Save your marriage with simple, gentle daily habits.
Creating a happy, loving, romantic relationship is comprised of small kind gestures, daily applied to your husband or wife.
Go through this list and implement any areas you lack. Print out and share this list with your lover:
1- Listen more than you talk.
It is easy to want to get our point across.
Our spouse also needs time to share their thoughts, especially if they are the quieter one.
Actually, if you are the more talkative spouse, you may need to ask some leading or open-ended questions to stimulate the conversation.
Download the FREE PDF Save Your Marriage as it contains some helpful questions and tips for each partner.
2 – Several times daily, tell your spouse, “I love You” and added bonus would be to tell him/her, “I married the right person”.
As a wife, change this a bit and tell your husband, “I really appreciate ______ about you!”
Words reach deep into your spouse’s heart.
Men and women distinguish words nearly opposite from each other.
Men seek respect, appreciation and approval for their achievements.
Women seek relational enjoyment and emotional closeness. So speaking to each other’s heart message can be quite unique.
3 – Invest alone time in your marriage.
Carve out specific time alone with your spouse in quality conversation.
Dig deeper than the typical “How was your day?” conversations. Get to genuine values you each hold to make your marriage the very best it can be.
Do you remember your dating conversations? They were filled with dreams, ideals and laughter.
Capture those pleasurable moments and make new memories for your future.
4 – Show your love and dedication by doing little jobs around the house you know your spouse appreciates.
Are there “his and her jobs” around your house? If so, determine to do one of your spouse’s “jobs” without any fanfare.
Our roles changed a few months ago as my wife still works outside the house and I retired from my two jobs,
Since I am home the greater part of the day, I do a fair amount of the “house chores”: laundry, folding and putting away the clothes; the dish washer (she normally fills it and starts it, and I try to empty it); and I cook supper, nothing exotic.
There are other jobs I do less often but I really try to help out more now that I am available more often.
5 – Compliment often; criticize seldom; smile and laugh a lot. Humor bonds two hearts together.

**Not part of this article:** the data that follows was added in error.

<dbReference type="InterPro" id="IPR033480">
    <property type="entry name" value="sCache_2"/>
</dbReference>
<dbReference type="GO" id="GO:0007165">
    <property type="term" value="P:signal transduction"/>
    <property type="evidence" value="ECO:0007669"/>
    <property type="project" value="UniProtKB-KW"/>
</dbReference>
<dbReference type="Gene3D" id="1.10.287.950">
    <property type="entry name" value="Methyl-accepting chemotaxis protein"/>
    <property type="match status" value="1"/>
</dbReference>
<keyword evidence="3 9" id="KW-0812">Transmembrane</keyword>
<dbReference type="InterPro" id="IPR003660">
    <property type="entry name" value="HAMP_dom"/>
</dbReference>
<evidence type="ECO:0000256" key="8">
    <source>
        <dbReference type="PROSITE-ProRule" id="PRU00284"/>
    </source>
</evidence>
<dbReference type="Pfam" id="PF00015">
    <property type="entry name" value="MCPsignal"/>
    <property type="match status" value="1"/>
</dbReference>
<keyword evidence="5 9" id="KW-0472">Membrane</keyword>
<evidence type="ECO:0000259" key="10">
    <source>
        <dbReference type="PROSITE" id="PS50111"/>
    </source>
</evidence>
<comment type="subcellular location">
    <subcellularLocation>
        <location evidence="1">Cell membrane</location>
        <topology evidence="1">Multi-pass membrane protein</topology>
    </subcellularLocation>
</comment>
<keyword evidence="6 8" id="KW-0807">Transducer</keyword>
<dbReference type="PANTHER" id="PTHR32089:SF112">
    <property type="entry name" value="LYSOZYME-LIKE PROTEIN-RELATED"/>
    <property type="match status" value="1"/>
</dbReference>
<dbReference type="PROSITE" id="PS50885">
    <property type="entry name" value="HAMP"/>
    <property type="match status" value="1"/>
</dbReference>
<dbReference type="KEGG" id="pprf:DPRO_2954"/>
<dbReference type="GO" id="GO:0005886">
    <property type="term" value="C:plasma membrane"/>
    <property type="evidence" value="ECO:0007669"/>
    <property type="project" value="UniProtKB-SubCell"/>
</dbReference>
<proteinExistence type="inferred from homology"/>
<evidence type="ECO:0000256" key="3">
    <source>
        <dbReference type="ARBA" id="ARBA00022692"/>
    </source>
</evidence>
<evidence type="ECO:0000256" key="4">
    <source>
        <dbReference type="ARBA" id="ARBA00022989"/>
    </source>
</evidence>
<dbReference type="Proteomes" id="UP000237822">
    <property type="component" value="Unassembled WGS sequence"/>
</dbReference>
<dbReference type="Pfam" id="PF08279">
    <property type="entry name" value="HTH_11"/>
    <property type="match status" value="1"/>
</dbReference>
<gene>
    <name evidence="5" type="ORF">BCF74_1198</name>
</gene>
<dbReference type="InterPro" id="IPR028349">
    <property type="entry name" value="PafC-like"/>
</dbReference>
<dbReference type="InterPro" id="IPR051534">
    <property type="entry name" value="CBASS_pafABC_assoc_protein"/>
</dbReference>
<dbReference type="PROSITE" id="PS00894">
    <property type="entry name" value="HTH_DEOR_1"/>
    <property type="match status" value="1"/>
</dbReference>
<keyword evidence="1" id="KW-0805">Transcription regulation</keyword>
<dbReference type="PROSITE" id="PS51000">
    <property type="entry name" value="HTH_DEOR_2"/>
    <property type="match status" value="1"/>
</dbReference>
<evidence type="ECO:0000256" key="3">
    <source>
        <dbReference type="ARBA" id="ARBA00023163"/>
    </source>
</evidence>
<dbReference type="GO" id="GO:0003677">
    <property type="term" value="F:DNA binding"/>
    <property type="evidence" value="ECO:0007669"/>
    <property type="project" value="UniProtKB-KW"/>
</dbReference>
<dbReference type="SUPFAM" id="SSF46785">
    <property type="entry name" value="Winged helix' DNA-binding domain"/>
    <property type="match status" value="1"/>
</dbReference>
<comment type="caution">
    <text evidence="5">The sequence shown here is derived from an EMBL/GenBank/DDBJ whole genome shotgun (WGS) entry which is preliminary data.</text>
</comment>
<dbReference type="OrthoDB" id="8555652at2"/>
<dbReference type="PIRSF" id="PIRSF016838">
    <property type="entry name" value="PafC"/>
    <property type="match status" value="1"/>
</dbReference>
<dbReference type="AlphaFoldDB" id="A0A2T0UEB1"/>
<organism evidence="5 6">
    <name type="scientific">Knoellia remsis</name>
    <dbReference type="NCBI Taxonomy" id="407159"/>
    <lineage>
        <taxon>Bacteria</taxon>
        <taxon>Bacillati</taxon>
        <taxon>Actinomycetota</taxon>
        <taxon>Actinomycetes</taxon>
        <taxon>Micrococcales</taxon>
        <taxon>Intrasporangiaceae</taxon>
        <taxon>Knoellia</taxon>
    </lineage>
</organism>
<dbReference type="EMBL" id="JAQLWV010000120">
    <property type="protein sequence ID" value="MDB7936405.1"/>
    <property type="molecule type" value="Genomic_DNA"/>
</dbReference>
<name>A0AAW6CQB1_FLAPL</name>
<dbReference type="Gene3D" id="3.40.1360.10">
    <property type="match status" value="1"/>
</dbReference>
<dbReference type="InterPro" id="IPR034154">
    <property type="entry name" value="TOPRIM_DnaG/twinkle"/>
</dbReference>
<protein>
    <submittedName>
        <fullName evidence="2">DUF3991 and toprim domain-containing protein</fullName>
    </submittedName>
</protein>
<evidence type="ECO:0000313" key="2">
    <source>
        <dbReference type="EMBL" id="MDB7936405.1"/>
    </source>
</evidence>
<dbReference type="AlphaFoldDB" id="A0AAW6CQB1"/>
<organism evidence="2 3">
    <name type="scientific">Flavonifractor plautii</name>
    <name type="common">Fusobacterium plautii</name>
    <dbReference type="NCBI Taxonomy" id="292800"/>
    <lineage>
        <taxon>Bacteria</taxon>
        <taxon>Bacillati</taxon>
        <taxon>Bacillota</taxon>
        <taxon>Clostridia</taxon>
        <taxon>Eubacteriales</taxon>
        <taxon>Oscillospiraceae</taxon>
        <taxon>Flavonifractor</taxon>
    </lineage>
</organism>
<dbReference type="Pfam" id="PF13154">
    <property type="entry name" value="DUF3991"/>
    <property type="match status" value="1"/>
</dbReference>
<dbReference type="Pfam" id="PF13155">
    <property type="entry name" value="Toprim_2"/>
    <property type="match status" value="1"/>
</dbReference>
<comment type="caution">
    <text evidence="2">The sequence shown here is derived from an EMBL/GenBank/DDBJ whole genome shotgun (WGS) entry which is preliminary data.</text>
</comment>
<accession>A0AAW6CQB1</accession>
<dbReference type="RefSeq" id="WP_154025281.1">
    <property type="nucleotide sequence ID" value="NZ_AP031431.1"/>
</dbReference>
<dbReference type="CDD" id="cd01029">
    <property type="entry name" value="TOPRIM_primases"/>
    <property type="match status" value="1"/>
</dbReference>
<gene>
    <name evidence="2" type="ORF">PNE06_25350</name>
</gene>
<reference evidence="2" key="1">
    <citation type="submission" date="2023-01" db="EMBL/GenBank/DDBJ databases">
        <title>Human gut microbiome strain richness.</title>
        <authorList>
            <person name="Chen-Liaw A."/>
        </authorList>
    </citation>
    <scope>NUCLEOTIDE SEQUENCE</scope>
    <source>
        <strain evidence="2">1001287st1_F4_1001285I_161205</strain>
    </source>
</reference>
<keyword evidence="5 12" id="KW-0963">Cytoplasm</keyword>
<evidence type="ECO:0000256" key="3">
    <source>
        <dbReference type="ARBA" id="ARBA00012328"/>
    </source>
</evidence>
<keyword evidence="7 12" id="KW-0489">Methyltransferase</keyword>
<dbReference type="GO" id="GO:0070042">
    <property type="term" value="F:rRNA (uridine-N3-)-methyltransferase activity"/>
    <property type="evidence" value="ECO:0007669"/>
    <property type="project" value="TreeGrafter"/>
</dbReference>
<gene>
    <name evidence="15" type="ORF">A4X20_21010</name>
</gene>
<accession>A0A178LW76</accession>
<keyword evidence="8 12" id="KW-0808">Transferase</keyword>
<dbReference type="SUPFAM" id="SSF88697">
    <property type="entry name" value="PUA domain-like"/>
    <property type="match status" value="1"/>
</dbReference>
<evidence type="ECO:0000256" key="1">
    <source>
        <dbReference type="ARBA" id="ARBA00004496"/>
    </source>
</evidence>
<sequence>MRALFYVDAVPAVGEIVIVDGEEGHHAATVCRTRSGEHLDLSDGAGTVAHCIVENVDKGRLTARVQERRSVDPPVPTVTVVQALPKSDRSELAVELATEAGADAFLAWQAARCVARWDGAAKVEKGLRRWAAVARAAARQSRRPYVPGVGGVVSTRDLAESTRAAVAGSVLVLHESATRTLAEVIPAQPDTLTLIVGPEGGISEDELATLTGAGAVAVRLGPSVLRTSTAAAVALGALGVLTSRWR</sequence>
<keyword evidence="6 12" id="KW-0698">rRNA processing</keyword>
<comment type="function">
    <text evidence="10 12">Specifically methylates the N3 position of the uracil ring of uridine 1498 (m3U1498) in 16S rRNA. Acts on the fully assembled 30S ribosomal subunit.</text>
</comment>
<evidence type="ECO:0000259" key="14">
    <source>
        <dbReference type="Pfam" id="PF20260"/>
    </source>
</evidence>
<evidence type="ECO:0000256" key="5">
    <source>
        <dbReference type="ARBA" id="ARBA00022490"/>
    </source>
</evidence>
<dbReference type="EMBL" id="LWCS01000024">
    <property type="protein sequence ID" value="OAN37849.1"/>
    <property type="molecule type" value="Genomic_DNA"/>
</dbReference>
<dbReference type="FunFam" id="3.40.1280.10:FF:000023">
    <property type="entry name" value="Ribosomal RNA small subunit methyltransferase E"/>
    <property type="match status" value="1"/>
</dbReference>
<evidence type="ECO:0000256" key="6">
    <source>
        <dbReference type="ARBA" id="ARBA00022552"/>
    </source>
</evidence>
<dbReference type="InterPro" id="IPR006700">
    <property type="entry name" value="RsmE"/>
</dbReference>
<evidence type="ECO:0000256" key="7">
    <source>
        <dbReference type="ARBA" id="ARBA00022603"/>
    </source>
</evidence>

Find sincere areas of your life-partner’s life to hold up as qualities which make them special to you.
Make sharing these thoughts special.
Jot them in a sticky note or use an erasable marker and write a special point you appreciate about them on a mirror.
6 – Be honest about your feelings.
However, sometimes you see that your spouse did not mean any harm to even if a comment stung a bit. If the time is right, share your problem. If it is really something small, and a onetime event, let it go.
Do not wear your feelings on your shirt sleeve so to speak. Becoming easily angry over any small comment can maintain a tense household.
When something is repeated which bothers you, try this to resolve the issue:
Write down as best you remember his/her words that cut you. Then look over your thoughts and try to generate a different way to express this same basic concept.
Only when the time is right, bring out your paper and share your pain in a clinical fashion, not in attack mode. Set the stage for comfortable dialogue.
Start the conversation off in a soft, gentle tone. You could say something like, “The other day I felt hurt by a statement you made and I don’t think you meant it that way.
Can we talk about it a bit? I really want to share what is bothering me.”
Of course, you should pick your words so that you are sharing your heart and not being aggressive.
7 – Don’t expect all the changes in your marriage to be done by your spouse.
Marriage is a life time of give and take encounters between two people.
As a couple who have spend more than four decades together, I can assure you we changed since those two persons stood at the altar and committed our lives to each other.
We did not know what we would do, where we would go nor how blessed we would become with each other.
Yet we are closer today than ever since we each try to meet the other person’s needs.
We have shared with other couples our individual personal growth. It was never because Elaine or I made demands on the other.
We saw an area we personally should change and endeavored to become a better person for the other person.
Marriage is a process. What you are as a couple in 20 years will depend on decisions you make today.
Choose to love and cherish each other. This leads to more fun and a wonderful life with great memories instead of a past littered with garbage.
Scatter these 7 daily habits in your marriage and you will see change happening within each of you.